In the ever changing world of social media, few updates drastically change how we interact with them. This week however marks a new notch on the timeline for two massive updates for both Facebook and Twitter, both of which you have undoubtedly already seen. For starters, Facebook has made using GIFs even easier, and Twitter unveiled a new user interface on their website and mobile application.
We’re making the camera the first augmented reality platform.
— Mark Zuckerberg, Facebook F8 conference 2017
Facebook’s F8 conference was once again filled with incredibly exciting announcements.
Augmented reality (AR) could be seen as the main theme of this year’s conference. From augmented masks and special effects to 360 video camera to Facebook Spaces (an app where you can hang out with your family and friends virtually), Mark Zuckerberg and Facebook want to enable us to connect with one another on a deeper level through AR.
Besides AR, there were also announcements about Messenger, chatbots, Facebook Analytics, Facebook Live, and more!
Mobilizing the User Experience Monitoring, Advancing Automation and Beyond
Contributed article by Raj Sabhlok, president of Zoho Corp. (ManageEngine is a division of Zoho Corp.)
November 22, 2013
For many IT organizations, 2014 is going to bring a renewed emphasis on refining their network and data center operations to ensure they deliver the best user experience possible. From our perspective, then, 2014 trends will include:
Making Mobile Part of Application User Experience Monitoring – The move towards infrastructure as a service (IaaS) is pushing business applications into the cloud. Similarly, increasing demand for mobile access to those business applications is pushing the development of native, mobile applications that are optimized to access the business applications via smartphones and tablets. In turn, more companies will extend their user experience monitoring to include the mobile applications executing on the users’ mobile devices as well as the applications executing on backend servers.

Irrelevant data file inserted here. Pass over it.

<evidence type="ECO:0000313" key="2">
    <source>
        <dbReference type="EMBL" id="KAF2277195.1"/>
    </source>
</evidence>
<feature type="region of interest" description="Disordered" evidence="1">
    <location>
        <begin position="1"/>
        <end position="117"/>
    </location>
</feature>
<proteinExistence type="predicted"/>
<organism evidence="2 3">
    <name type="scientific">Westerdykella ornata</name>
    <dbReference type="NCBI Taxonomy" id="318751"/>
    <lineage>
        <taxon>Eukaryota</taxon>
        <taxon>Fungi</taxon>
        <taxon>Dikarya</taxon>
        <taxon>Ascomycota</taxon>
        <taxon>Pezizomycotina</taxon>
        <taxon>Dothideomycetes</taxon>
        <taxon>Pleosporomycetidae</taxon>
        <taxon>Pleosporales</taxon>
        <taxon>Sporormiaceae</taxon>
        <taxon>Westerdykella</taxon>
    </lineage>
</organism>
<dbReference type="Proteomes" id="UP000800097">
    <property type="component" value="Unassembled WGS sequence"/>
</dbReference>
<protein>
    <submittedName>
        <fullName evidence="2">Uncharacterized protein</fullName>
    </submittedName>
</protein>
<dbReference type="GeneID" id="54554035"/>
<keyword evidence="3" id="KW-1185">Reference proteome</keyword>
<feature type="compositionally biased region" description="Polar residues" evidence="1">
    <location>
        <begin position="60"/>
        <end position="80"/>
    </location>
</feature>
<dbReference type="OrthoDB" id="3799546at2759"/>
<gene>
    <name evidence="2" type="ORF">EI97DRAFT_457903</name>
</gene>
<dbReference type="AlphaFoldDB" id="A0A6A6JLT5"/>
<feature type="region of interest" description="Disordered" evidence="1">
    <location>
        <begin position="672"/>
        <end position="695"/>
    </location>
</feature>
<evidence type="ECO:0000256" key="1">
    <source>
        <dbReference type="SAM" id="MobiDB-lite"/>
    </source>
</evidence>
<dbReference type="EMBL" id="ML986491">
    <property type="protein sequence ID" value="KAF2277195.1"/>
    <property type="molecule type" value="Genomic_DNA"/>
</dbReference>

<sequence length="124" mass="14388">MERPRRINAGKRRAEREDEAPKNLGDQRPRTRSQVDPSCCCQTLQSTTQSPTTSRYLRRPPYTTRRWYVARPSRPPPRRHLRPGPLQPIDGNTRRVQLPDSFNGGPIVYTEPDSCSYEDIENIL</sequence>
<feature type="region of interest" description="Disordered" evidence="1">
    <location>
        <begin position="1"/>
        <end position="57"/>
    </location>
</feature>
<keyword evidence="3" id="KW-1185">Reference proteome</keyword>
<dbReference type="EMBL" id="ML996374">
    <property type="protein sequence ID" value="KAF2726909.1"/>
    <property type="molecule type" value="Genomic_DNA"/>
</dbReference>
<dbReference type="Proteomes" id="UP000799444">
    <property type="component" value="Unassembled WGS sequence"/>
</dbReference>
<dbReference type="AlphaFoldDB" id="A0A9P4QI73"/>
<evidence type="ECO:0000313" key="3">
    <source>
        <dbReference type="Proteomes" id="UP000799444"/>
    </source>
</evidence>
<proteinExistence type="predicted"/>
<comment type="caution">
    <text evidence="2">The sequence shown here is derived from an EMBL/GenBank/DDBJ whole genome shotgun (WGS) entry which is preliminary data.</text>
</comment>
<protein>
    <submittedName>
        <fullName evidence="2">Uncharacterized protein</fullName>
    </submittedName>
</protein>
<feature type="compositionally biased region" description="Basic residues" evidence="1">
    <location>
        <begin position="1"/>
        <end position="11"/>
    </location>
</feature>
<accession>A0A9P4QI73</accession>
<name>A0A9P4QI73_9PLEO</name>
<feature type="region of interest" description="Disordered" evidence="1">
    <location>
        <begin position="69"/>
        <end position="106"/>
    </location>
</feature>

Automating Application Workloads – We’ll continue to see an integration of application workloads in private data centers and public clouds as more companies turn to public cloud infrastructures to extend their own data centers for agile, elastic service provisioning. That means some workloads running in the private data center will have to move to the cloud. Going forward, more businesses will adopt tools that can automate and facilitate workload management across private and public clouds.
More Americans are declaring their independence: as in the 17 million that self-identified as independent workers–as in freelancers, temps, self-employed consultants and the like–as of May 2013, up 10% from 2011.
That’s according to MBO Partners, who does the taxes for such workers. And as the Wall Street Journal reports, the total number of indie workers is predicted to grow to 24 million in the next five years.
Increasing numbers of technology providers offer their products via the “cloud”—or hosted on the Internet rather than as software a retailer licenses and installs on its own machines. But keeping consumer data secure while it moves around the web, rather than between a merchant’s own servers, presents new challenges for merchants and vendors alike, according to the PCI Security Standards Council.
The council is a global forum founded in 2006 by payment card companies American Express, Discover Financial Services, JCB International, MasterCard Worldwide and Visa Inc. Its mission is to develop and maintain rules for protecting consumers’ payment card data. In February, it released a new set of guidelines for data security in cloud computing, which outlines the responsibilities of both a vendor and a merchant sharing data over the web, among other things.
This month, Echopass Corp., a cloud-hosted contact center, announced it has updated its technology to meet the new standards. Although the vendor is not a payments processor, it works to comply with PCI standards because customer service agents sometimes handle sensitive customer data, says Dennis Empey, chief information security officer at Echopass. For instance, agents may take Social Security or credit card numbers by phone, he says.